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poems. But these I must make the subject of some future Letter, in which it will be ten to one that your friend Samuel Johnson gets another slap or two at the hands of your humble servant. Pray read them yourself, and with as much attention as I did ; then read the Doctor's remarks if you have them, and then tell me what you think of both. It will be pretty sport for you on such a day as this, which is the fourth that we have had of almost incessant rain. The weather, and a cold, the effect of it, have confined me ever since last Thursday. Mrs. Unwin however is well, and joins me in every good wish to yourself and family. I am, my good friend,
Most truly yours,
To Lady HESKETH.
· The Lodge, May 18, 1791. MY DEAREST COZ.
Has another of thy Letters fallen short of its destination; or wherefore is it, that
thou writest not? One Letter in five weeks is a poor allowance for your friends at Weston. One, that I received two or three days since from Mrs. Frog, has not at all enlightened me on this head. But I wander in a wilderness of vain conjecture.
I have had a Letter lately from New York, from a Dr. Cogswell of that place, to thank me for my fine verses, and to tell me, which pleased me particularly, that after having read the Task, my first volume fell into his hands, which he read also, and was equally pleased with. This is the only instance I can recollect of a reader who has done justice to my first effusions: for I am sure, that in point of expression, they do not fall a jot below my second, and that in point of subject, they are for the most part superior. But enough, and too much of this. The Task he tells me has been reprinted in that city. . Adieu ! my dearest Coz.
We have blooming scenes under wintry skies, and with icy blasts to fan them.
To JOHN JOHNSON, Esqr.
Weston, May 23, 1791.
MY DEAREST JOHNNY,
Did I not know that you are never more in your element than when you are exerting yourself in my cause, I should congratulate you on the hope there seems to be that your labour will soon have an end.
You will wonder, perhaps, my Johnny, that Mrs. Unwin by my desire, enjoined you to secrecy concerning the translation of the Frogs and Mice. Wonderful it may well seem to you, that I should wish to hide for a short time from a few, what I am just going to publish to all. But I had more reasons than one for this mysterious management; that is to say, I had two. In the first place, I wished to surprize my readers agreeably; and secondly, I wished to allow none of my friends an opportunity to object to the measure, who might think it perhaps a measure more bountiful than prudent. But I have had my sufficient reward though not a pecuniary one. It is a poem of much humour, and accordingly I found the translation of it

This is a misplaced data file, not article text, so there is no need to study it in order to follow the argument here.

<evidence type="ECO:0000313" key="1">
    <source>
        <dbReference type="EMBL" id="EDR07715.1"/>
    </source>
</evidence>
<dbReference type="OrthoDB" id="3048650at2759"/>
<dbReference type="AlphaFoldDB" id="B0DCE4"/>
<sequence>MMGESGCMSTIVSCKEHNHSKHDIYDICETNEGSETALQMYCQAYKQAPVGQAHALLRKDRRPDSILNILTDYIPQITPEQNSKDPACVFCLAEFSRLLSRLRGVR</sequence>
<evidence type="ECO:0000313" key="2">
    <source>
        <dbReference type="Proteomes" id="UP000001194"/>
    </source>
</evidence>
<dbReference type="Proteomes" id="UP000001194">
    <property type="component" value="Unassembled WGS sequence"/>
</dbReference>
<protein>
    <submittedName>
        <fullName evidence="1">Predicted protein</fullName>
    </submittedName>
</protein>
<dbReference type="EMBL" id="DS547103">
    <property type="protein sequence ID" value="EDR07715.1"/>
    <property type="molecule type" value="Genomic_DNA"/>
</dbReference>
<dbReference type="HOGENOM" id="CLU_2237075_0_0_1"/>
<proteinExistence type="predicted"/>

very amusing. It struck me too, that I must either make it part of the present publication, or never publish it all; it would have been so terribly out of its place in any other volume.
I long for the time that shall bring you once more to Weston, and all your et ceteras with you. Oh! whať a month of May has this been! Let never poet, English poet at least, give himself to the praises of May again.
JUDGMENT of the POETS.
Two nymphs, both nearly of an age,
Of numerous charms possess’d,
Whose temper was the best.
The worth of each had been complete,
Had both alike been mild;
Frown’d oft'ner than she smild.
And in her humour, when she frown'd,
Would raise her voice and roar; And shake with fury to the ground,
The garland that she wore.
The other was of gentler cast,
From all such frenzy clear; Her frowns were seldom known to last,
And never prov'd severe.
To poets of renown in song,
The nymphs referr'd the cause, Who, strange to tell! all judg’d it wrong,
And gave misplac'd applause.
They gentle call’d, and kind, and soft,
The flippant, and the scold; And though she chang’d her mood so oft,
That failing left untold.
No judges sure were e'er so mad,
Or so resolv’d to err;
They lavish'd all on her.
Then thus the God, whom fondly they,
Their great inspirer call,
To reprimand them all.